Graphic Design: Sagmeister Talks About Inspiration
Stefan Sagmeister is a world-renowned design icon and definitely one of our favorite. His designs are very modern, witty, humorous, and bold-just what we are looking for in a design. He has received a lot of rewards including his design for David Byrne and Brian Eno’s Everything That Happens Will Happen Today.
Here, the design master will teach us a thing or two about graphic design and inspiration:
What inspires you at the moments of creation?
One of my most frequent sources of inspiration is a newly occupied hotel room. I find it easy to work in a place far away from the studio, where thoughts about the implementation of an idea don’t come to mind immediately but I can dream a bit more freely.
Sometimes you use real events for inspiration, how else do you find ways to inspire yourself to great concept?
Go for a walk. Sit in a sidewalk cafe watching people go by. Do serious research. Travel (or just get out of the city).
What’s your basic, first-resort working method?
Think. Making a list. Concentrate. Talking to the client (often musician). Listen to the music (in case of CD cover). Look through old sketchbooks of mine.
When you approach a project, how do you go about finding form?
Form comes out of the concept. Can go with the concept or sometimes completely against it.
Are there any methodologies/ways of working that you would like to use, but don’t?
Am trying a number out now, like doing a project really fast. We normally tend to work super slow (3 month for a CD cover) so its interesting to see the difference in output when you are doing it in 3 hours. Trying to collaborate more with other designers (and not just photographers/illustrators like in the past).
How do you define “creativity”?
to create with open perception
What do you feel is the biggest block to your creativity?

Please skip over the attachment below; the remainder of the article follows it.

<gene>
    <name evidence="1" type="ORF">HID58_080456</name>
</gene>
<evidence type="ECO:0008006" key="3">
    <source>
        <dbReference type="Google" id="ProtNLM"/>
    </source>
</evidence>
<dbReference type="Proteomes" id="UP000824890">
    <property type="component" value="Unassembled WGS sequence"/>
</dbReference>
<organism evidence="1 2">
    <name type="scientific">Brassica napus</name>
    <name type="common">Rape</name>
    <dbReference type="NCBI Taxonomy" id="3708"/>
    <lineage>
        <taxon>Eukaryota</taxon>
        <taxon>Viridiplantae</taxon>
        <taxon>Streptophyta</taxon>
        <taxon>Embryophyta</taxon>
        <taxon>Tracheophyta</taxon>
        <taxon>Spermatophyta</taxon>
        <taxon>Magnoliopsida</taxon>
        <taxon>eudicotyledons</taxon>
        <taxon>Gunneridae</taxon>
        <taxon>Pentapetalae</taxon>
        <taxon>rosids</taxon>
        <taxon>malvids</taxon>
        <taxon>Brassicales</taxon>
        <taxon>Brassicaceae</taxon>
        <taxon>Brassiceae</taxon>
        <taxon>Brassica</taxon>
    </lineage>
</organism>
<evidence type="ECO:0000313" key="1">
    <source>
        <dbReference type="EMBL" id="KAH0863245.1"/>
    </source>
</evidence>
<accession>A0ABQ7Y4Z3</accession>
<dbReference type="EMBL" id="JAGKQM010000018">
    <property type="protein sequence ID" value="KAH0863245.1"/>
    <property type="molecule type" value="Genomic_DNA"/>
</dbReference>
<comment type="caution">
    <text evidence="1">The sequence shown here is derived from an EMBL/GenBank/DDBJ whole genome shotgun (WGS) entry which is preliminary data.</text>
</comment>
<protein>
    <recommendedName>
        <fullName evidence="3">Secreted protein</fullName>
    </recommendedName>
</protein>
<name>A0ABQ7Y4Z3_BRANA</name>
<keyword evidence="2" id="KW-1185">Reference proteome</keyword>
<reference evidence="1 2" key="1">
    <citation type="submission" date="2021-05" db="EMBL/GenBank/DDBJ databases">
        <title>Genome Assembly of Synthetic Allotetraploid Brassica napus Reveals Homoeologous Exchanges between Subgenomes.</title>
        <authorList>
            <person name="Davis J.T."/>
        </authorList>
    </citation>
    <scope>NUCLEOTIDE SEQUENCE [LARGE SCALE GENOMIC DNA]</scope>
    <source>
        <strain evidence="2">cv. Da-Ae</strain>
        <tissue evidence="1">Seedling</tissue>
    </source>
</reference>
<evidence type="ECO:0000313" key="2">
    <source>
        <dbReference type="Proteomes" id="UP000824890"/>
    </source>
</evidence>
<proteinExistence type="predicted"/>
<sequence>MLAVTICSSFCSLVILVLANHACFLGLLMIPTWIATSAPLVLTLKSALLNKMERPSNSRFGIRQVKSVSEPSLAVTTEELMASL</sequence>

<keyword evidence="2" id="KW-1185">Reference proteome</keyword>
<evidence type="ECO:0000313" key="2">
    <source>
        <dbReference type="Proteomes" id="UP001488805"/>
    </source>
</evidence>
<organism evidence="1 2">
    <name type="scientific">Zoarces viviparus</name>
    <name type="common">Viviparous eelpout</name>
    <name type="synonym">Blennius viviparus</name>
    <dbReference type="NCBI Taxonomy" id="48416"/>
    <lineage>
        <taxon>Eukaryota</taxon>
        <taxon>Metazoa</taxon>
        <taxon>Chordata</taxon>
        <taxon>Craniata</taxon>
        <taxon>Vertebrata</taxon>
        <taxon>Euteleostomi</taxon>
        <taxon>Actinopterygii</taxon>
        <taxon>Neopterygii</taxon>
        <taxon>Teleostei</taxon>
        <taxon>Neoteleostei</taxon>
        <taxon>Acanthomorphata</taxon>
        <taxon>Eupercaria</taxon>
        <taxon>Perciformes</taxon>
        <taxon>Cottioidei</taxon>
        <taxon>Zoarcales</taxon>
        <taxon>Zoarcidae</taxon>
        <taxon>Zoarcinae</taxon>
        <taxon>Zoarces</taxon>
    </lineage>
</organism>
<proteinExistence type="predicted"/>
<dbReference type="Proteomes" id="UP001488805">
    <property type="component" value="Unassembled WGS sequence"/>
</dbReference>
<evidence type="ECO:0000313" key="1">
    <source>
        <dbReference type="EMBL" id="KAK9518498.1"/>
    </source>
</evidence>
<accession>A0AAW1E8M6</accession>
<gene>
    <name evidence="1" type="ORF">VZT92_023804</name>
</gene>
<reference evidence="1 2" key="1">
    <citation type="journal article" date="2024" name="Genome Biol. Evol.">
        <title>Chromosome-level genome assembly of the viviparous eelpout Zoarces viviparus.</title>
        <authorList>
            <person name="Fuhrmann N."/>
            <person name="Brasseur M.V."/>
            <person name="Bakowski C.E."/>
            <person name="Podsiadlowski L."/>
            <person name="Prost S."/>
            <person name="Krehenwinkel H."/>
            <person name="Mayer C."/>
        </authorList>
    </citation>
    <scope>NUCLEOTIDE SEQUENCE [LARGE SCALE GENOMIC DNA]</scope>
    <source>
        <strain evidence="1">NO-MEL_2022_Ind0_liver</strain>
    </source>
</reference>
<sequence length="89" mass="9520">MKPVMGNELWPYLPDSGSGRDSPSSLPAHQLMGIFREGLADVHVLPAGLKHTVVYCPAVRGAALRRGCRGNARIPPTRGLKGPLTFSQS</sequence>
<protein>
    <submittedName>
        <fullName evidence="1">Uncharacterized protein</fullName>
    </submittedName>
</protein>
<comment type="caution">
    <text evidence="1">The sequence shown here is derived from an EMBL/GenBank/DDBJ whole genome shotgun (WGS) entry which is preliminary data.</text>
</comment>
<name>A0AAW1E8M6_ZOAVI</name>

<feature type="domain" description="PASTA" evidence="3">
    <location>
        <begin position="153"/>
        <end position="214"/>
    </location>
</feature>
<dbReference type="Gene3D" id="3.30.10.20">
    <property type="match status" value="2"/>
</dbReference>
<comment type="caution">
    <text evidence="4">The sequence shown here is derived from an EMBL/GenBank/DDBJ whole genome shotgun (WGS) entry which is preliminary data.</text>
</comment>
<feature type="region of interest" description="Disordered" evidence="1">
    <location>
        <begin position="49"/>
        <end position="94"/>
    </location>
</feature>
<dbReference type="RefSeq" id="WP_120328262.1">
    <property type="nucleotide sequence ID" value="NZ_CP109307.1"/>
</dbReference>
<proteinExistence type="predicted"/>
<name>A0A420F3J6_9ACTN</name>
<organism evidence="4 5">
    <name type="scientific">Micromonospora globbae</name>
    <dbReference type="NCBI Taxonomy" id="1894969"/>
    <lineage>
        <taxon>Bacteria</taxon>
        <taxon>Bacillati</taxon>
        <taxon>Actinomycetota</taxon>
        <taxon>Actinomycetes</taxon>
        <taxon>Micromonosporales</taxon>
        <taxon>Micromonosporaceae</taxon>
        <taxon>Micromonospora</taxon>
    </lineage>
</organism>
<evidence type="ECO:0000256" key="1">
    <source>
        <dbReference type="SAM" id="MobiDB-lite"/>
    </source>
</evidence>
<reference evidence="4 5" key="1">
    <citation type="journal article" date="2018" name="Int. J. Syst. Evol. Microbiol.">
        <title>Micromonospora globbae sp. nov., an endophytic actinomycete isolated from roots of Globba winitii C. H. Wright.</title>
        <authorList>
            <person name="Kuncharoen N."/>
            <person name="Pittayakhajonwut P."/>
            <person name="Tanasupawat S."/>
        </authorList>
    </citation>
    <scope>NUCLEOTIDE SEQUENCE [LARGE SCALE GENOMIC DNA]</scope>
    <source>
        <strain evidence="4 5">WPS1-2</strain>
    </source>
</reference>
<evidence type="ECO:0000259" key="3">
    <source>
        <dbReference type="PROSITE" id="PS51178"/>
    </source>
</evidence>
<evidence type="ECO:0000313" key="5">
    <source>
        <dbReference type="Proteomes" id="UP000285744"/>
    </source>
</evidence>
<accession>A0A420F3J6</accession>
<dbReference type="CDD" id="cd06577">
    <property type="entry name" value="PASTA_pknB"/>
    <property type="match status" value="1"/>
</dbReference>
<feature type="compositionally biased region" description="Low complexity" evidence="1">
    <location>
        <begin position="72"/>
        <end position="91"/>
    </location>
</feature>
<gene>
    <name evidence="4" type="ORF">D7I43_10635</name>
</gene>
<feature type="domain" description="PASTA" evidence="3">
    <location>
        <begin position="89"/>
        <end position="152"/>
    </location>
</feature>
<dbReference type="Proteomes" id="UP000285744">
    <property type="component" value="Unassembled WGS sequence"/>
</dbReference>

– uninteresting content (in my case: bad music when designing a CD cover)
– fear of not being able to come up with anything
Why is it difficult for design to have the same level of emotional impact as movies, music, or literature?
Because designers often sell or promote something. The desire of an emotional impact is often (and rightfully) perceived by the audience as pretentious.
The viewer of a typical design piece tends to engage with the work for seconds or minutes. I found it difficult to touch someone in a very short time frame. I myself tend to be touched more by novels than by short stories.
From what you’ve seen and experienced, what exists in the designs that have had the most emotional impact on a community?
Designs that needed guts from the creator and still carry the ghost of these guts in the final execution
• Designs that evoke memories
• Designs that are viewable over and over again and again
• Beautiful designs
• Designs whose craft levels are very high (the unbelievebalility that
somebody can be so good at something)
• Extremely labor-intensive designs
• Personalized designs
How are we, as designers, going to defeat the fluff? How can we overcome frivolous design?
Some of it is fine and probably necessary in the same way listening to cheap pop music every so often can be fun. Just constantly it’s annoying.
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